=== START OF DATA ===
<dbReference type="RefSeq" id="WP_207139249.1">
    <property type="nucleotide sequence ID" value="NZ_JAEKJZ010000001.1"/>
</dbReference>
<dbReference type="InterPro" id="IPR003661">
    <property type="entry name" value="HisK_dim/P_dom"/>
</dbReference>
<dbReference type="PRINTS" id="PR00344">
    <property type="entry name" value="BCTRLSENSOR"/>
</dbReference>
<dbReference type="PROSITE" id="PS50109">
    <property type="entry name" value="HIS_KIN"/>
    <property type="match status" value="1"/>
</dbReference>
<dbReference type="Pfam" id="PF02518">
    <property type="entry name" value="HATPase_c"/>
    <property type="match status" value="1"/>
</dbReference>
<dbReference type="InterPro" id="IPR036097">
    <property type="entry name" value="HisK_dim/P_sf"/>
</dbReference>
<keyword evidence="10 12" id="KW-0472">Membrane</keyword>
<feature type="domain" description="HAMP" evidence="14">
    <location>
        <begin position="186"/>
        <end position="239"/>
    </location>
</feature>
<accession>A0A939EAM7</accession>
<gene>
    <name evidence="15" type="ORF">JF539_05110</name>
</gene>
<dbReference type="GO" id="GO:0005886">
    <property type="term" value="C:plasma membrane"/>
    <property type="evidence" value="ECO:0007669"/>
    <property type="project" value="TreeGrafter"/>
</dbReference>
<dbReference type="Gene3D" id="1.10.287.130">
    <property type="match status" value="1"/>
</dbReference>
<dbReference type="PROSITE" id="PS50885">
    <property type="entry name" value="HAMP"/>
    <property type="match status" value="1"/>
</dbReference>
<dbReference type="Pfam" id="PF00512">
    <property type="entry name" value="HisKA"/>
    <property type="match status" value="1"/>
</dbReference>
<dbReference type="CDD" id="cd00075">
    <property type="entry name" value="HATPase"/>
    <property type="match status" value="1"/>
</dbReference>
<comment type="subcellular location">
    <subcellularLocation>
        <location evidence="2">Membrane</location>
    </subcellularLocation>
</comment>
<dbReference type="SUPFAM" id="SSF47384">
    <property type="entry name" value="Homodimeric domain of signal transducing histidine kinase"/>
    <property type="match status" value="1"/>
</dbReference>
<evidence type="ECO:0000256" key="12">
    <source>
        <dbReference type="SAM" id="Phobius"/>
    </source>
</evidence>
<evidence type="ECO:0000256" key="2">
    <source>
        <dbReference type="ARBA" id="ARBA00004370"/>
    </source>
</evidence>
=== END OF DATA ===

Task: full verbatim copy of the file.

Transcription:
<dbReference type="RefSeq" id="WP_207139249.1">
    <property type="nucleotide sequence ID" value="NZ_JAEKJZ010000001.1"/>
</dbReference>
<dbReference type="InterPro" id="IPR003661">
    <property type="entry name" value="HisK_dim/P_dom"/>
</dbReference>
<dbReference type="PRINTS" id="PR00344">
    <property type="entry name" value="BCTRLSENSOR"/>
</dbReference>
<dbReference type="PROSITE" id="PS50109">
    <property type="entry name" value="HIS_KIN"/>
    <property type="match status" value="1"/>
</dbReference>
<dbReference type="Pfam" id="PF02518">
    <property type="entry name" value="HATPase_c"/>
    <property type="match status" value="1"/>
</dbReference>
<dbReference type="InterPro" id="IPR036097">
    <property type="entry name" value="HisK_dim/P_sf"/>
</dbReference>
<keyword evidence="10 12" id="KW-0472">Membrane</keyword>
<feature type="domain" description="HAMP" evidence="14">
    <location>
        <begin position="186"/>
        <end position="239"/>
    </location>
</feature>
<accession>A0A939EAM7</accession>
<gene>
    <name evidence="15" type="ORF">JF539_05110</name>
</gene>
<dbReference type="GO" id="GO:0005886">
    <property type="term" value="C:plasma membrane"/>
    <property type="evidence" value="ECO:0007669"/>
    <property type="project" value="TreeGrafter"/>
</dbReference>
<dbReference type="Gene3D" id="1.10.287.130">
    <property type="match status" value="1"/>
</dbReference>
<dbReference type="PROSITE" id="PS50885">
    <property type="entry name" value="HAMP"/>
    <property type="match status" value="1"/>
</dbReference>
<dbReference type="Pfam" id="PF00512">
    <property type="entry name" value="HisKA"/>
    <property type="match status" value="1"/>
</dbReference>
<dbReference type="CDD" id="cd00075">
    <property type="entry name" value="HATPase"/>
    <property type="match status" value="1"/>
</dbReference>
<comment type="subcellular location">
    <subcellularLocation>
        <location evidence="2">Membrane</location>
    </subcellularLocation>
</comment>
<dbReference type="SUPFAM" id="SSF47384">
    <property type="entry name" value="Homodimeric domain of signal transducing histidine kinase"/>
    <property type="match status" value="1"/>
</dbReference>
<evidence type="ECO:0000256" key="12">
    <source>
        <dbReference type="SAM" id="Phobius"/>
    </source>
</evidence>
<evidence type="ECO:0000256" key="2">
    <source>
        <dbReference type="ARBA" id="ARBA00004370"/>
    </source>
</evidence>